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Workshop on Lexical Semantics and Polysemy in Melanesian languages
UNIPA Manokwari
27th - 28th January
Nicholas Evans (ANU /CoEDL), Danielle Barth (ANU/CoEDL)

  'of all linguistic branches, it is in semantics that the changes due to cultural development can best be seen at work, for meaning is the best barometer of cultural climate' (Leo Spitzer 1947:2)

This workshop will focus on how to investigate word-meaning, with a particular focus on meanings or meaning-chains which do not correspond neatly across languages. How do we characterise different cuts of reality across languages (e.g. between Indonesian kakak/adik vs English brother/sister), and how do we make sense of the way different languages extend meanings into groups of polysemies? How far do particular patterns of polysemy characterise linguistic areas, such as New Guinea / Melanesia? For example, extensions of nokin/bilum to mean womb/uterus, or of Tok Pisin inap or Nen pitas enough to mean can, OK are not available to English speakers, and similar non-equivalences are found for a large proportion of the vocabulary of any language of the Papuan area.

How do we investigate lexical meaning in a precise but culturally-sensitive way? How do we make sense of differences across languages? How do we assemble, and map, information about the patterning of meaning through a cultural area? How far do patterns of meaning cross language-family boundaries (e.g. Austronesian/Papuan) or pass into post-colonial contact languages like Tok Pisin or Melayu Papua. How can we use collocations  cooccurrences of words detectable through text searches  to understand the modulation of meaning? How should we handle meaning difference in making dictionaries? How do we deal with inter-speaker differences in meaning? These are among the topics to be covered in this workshop.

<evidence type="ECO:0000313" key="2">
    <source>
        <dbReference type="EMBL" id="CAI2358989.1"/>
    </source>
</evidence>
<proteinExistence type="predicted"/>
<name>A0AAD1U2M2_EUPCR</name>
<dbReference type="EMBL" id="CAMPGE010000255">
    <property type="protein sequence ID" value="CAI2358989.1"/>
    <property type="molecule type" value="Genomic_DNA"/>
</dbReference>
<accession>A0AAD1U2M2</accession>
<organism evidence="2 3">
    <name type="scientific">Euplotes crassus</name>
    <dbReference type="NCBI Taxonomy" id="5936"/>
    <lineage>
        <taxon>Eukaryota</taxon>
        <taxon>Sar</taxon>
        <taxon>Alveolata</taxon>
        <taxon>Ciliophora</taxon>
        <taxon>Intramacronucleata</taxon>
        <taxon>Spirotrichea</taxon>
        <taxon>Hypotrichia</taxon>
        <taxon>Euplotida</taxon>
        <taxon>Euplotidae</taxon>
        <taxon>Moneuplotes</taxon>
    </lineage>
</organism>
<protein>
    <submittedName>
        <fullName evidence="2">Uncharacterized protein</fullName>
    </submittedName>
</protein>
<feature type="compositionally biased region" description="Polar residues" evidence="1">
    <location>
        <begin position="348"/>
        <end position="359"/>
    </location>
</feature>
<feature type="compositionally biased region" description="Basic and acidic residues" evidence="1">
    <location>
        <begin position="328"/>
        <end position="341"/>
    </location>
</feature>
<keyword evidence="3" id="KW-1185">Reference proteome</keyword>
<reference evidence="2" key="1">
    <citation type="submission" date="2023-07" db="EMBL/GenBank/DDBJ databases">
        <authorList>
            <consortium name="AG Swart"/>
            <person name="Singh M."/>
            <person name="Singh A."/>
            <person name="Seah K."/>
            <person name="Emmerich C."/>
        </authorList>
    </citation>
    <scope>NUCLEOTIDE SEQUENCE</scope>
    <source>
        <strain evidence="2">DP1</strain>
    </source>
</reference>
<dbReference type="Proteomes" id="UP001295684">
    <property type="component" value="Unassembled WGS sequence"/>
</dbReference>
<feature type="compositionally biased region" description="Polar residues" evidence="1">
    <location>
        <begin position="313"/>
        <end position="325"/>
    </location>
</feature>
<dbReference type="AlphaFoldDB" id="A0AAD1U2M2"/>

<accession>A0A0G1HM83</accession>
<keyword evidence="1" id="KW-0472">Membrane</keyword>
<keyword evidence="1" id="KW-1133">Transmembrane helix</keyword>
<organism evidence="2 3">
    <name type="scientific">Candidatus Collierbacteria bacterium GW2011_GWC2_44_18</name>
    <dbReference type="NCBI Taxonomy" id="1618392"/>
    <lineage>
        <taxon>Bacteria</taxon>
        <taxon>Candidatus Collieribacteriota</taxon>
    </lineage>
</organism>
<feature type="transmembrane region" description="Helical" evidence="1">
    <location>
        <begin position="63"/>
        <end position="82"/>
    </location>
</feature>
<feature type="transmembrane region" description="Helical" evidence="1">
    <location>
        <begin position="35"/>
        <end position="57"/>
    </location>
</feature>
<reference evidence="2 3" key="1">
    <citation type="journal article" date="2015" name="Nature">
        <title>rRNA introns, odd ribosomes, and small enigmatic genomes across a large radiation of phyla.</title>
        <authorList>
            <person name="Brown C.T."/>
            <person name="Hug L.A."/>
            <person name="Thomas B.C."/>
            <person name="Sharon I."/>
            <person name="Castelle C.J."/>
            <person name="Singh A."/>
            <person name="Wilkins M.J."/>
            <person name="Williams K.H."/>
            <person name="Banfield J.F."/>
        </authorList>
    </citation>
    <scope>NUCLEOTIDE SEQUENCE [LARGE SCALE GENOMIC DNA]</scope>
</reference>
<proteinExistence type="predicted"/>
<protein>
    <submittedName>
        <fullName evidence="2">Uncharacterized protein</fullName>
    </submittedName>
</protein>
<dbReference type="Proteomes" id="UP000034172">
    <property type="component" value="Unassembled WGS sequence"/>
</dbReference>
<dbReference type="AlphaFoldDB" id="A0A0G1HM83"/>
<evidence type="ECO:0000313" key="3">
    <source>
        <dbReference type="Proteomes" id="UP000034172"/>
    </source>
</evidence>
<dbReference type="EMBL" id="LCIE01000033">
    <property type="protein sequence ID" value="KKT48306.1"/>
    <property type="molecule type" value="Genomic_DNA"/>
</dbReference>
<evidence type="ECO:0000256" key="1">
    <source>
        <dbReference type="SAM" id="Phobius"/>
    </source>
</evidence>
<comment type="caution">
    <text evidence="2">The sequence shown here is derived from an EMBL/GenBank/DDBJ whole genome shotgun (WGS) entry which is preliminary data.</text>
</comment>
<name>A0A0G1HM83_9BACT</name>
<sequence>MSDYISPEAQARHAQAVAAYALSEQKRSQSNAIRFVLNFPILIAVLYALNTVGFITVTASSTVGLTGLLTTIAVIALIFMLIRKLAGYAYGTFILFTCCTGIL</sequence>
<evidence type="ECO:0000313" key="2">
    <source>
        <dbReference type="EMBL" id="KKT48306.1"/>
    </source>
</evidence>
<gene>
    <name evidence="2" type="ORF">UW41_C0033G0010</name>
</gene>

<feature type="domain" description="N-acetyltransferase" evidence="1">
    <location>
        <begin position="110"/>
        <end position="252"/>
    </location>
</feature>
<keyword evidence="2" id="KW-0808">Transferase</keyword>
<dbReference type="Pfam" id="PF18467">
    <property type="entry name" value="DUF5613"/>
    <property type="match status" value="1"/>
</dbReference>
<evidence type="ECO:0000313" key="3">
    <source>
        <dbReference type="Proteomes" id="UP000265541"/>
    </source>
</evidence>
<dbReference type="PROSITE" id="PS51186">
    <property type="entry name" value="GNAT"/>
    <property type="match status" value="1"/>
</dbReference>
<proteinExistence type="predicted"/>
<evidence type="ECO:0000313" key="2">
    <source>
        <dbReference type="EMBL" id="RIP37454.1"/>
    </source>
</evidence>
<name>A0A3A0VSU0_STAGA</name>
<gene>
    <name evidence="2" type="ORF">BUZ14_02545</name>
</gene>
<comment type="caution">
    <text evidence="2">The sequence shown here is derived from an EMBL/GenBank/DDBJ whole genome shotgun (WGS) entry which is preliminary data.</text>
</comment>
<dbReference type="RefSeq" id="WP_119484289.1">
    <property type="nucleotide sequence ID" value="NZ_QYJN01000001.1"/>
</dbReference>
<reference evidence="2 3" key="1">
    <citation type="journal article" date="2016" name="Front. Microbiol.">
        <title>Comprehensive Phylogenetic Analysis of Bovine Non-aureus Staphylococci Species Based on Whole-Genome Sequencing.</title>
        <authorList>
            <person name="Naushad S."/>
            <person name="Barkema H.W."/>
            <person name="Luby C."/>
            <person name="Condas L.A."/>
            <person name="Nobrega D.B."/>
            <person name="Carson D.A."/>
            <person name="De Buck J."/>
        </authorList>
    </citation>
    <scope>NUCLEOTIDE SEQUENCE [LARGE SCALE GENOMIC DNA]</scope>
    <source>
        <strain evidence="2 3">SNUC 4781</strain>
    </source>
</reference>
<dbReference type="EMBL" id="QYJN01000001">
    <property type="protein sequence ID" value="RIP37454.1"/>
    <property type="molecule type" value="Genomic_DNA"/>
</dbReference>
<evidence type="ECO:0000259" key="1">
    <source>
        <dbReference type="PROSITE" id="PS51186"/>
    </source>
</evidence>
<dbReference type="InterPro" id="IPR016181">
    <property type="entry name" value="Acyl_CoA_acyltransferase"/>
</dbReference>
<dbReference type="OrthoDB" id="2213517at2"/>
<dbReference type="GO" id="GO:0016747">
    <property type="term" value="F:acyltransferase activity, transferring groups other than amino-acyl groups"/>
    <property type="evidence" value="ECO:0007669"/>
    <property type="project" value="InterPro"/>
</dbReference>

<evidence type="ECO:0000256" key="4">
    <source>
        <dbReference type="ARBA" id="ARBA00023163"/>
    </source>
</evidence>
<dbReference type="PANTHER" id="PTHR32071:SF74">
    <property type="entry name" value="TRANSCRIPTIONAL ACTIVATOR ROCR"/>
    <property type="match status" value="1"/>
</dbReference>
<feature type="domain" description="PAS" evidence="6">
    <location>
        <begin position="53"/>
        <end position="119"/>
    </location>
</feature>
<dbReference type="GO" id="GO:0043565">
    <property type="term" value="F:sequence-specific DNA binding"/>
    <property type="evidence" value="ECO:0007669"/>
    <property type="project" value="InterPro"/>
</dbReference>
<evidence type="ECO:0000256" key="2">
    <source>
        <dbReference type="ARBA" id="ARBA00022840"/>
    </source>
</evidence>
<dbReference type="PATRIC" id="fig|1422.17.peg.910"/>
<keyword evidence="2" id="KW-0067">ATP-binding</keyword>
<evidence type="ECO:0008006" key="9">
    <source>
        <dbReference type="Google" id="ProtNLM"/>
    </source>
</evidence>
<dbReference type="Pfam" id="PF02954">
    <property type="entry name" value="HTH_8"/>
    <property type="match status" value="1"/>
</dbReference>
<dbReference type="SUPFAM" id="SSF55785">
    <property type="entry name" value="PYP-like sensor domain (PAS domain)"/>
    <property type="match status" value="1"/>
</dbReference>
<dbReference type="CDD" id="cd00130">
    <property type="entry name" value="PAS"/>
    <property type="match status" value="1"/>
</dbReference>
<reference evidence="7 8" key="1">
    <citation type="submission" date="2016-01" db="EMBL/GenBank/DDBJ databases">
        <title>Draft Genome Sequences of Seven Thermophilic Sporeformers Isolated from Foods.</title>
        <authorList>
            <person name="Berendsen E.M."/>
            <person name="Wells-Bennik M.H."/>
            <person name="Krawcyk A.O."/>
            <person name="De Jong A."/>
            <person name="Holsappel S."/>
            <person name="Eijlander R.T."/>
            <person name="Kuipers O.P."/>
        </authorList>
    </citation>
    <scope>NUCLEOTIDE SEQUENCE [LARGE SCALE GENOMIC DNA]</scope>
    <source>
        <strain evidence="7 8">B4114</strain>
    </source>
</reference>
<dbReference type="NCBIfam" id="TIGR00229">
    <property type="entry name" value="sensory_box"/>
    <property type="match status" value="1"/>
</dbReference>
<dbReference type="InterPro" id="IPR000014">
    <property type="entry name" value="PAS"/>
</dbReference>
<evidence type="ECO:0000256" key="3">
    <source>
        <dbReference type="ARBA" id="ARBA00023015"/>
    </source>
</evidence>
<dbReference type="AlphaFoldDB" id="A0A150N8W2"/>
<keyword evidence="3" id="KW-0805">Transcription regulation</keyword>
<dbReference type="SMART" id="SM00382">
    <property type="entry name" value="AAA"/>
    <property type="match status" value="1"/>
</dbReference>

We will focus particularly on three languages of the New Guinea region for which we can assemble a combination of good text material, reasonable dictionaries and speakers of the language (most probably Wooi, Yali and one further language). However, insights from speakers of or researchers on any Melanesian language of the Papuan area will be welcome to participate.

The workshop is open to anyone interested in the semantics of Papuan/Melanesian languages.

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Page last modified: 22 Dec 2016, Melbourne